Disinformation wars, robot uprisings and differential privacy

Posted by Mike Walsh

Oct 8, 2020 8:15:47 AM

HARPER REED

 

A US election is far more than just a struggle for the most powerful job in the world; it also provides a glimpse into consumer attitudes and emerging technologies designed to influence opinion. It was during the 2012 US election, for instance, that social media, online data and e-commerce profiling was leveraged for the first time to create a hyper-targeted, digital political campaign, that ultimately swept the Democrats into power. My guest this week, Harper Reed, was intimately involved in that strategy, having served as CTO of the Obama 2012 campaign, where he was the first to bring the mentality and connective capabilities of the tech industry to the political stage.

 

I’ve known Harper for a number of years now. We met on the technology speaking circuit, and stayed in touch with a common passion for Leica rangefinders and film photography. Harper has a unique perspective - especially on those shadowy areas where disruptive tech intersects with society, culture and economics.

 

Prior to his current (stealth) startup, he worked at PayPal, as Head of Commerce and as an Entrepreneur-in-Residence. The technology he developed as co-founder at his business Modest Inc. had garnered the attention of PayPal, which led them to acquire Modest only a few years after launch. He was also the CTO of Threadless.com, where he pioneered crowdsourcing and grew the company from a 12 person startup to a multi-million dollar enterprise. Harper is an MIT Media Lab Director’s Fellow, sits on the advisory boards for IIT Computer Science and the Royal United Service Institute, and is on the Cornell College Board of Trustees.

 

 

In this episode you will learn:

 

0:00 Living in the dystopia we deserve

05:58 Lessons from the 2012 election

18:33 The 2020 political tech stack

21:58 The rise of the robots

28:23 Differential privacy

38:26 The ethics of unintended consequences

 

CATEGORY: Technology

How Mastercard uses their innovation lab to co-create with their customers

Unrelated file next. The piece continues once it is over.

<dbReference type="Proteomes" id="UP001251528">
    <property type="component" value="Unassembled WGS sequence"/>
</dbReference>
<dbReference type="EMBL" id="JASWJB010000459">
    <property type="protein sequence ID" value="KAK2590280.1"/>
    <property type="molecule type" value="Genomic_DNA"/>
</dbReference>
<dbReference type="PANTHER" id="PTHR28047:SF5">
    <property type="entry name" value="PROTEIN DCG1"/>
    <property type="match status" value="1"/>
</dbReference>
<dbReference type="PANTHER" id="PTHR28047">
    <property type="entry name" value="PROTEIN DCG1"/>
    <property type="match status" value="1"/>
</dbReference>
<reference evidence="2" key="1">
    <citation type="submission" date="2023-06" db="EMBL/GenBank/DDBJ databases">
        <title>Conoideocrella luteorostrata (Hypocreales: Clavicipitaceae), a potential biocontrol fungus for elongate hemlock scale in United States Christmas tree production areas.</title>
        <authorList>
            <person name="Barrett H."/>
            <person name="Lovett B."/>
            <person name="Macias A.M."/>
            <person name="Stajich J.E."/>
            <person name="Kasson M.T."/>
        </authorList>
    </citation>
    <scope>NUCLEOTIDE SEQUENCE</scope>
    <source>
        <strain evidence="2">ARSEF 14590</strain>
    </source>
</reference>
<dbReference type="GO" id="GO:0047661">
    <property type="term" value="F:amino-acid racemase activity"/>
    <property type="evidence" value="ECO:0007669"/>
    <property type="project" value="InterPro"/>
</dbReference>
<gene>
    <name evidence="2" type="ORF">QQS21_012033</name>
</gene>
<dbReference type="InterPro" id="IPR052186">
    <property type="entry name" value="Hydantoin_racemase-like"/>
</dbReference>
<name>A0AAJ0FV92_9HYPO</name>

Posted by Mike Walsh

Oct 1, 2020 1:58:41 AM

KEN MOORE

 

Despite all the talk about fintech disruption - banking, finance, and payments remain highly regulated industries with well-established competitors who are not standing still - even in this moment of rapid change and digital reinvention. Mastercard is one such company. They created Mastercard Labs as a way of co-creating and innovating with their customers. The idea was to turn external signals into opportunities, and in' doing so, de-risk' them for their clients and for the rest of the organization. So, for example, they are working on quantum computing with IBM. They have established their own proprietary blockchain and several AI projects and were behind the Apple Card's tokenization, which allowed it to work without the standard 16 digits.

 

To learn more about how Mastercard manages their innovation portfolio, I spoke with Ken Moore, who is the Chief Innovation Officer at Mastercard and also Head of Mastercard Labs. Ken is responsible for the company's R&D initiatives globally. Prior to joining Mastercard, he was a Director at Citibank, where he established Citi's first Innovation Lab and subsequently expanded it globally to create a network of collaborative innovation centers across the company.

 

 

In this episode, you will learn:

 

0:00 How the pandemic has changed consumer behavior

3:00 Why Mastercard needed an innovation lab

10:16 The importance of de-risking innovation

13:51 How to use innovation portfolios

21:14 The future customer journey

26:49 Engaging the startup community

29:38 Learning from the Chinese payments ecosystem

33:07 Mastercard’s 7 innovation portfolios

 

CATEGORY: Finance

The future of education

Posted by Mike Walsh

Sep 24, 2020 5:13:38 AM

Dr Shawn

 

This new age of smart machines will still need humans - but arguably, they will need to be ones who can think, create and make decisions in very different ways than the workforce of today. As with the first Industrial Revolution, reinventing education will be a priority going forward, especially if we are to survive the automation-led shakeup to jobs. To find out what it might take to transform schools and learning, I spoke with Dr. Shawn K. Smith , an education futurist and chief executive officer of Modern Teacher. Shawn also sits on the board of The Futures Institute, an organization dedicated to providing global insights on complex local problems.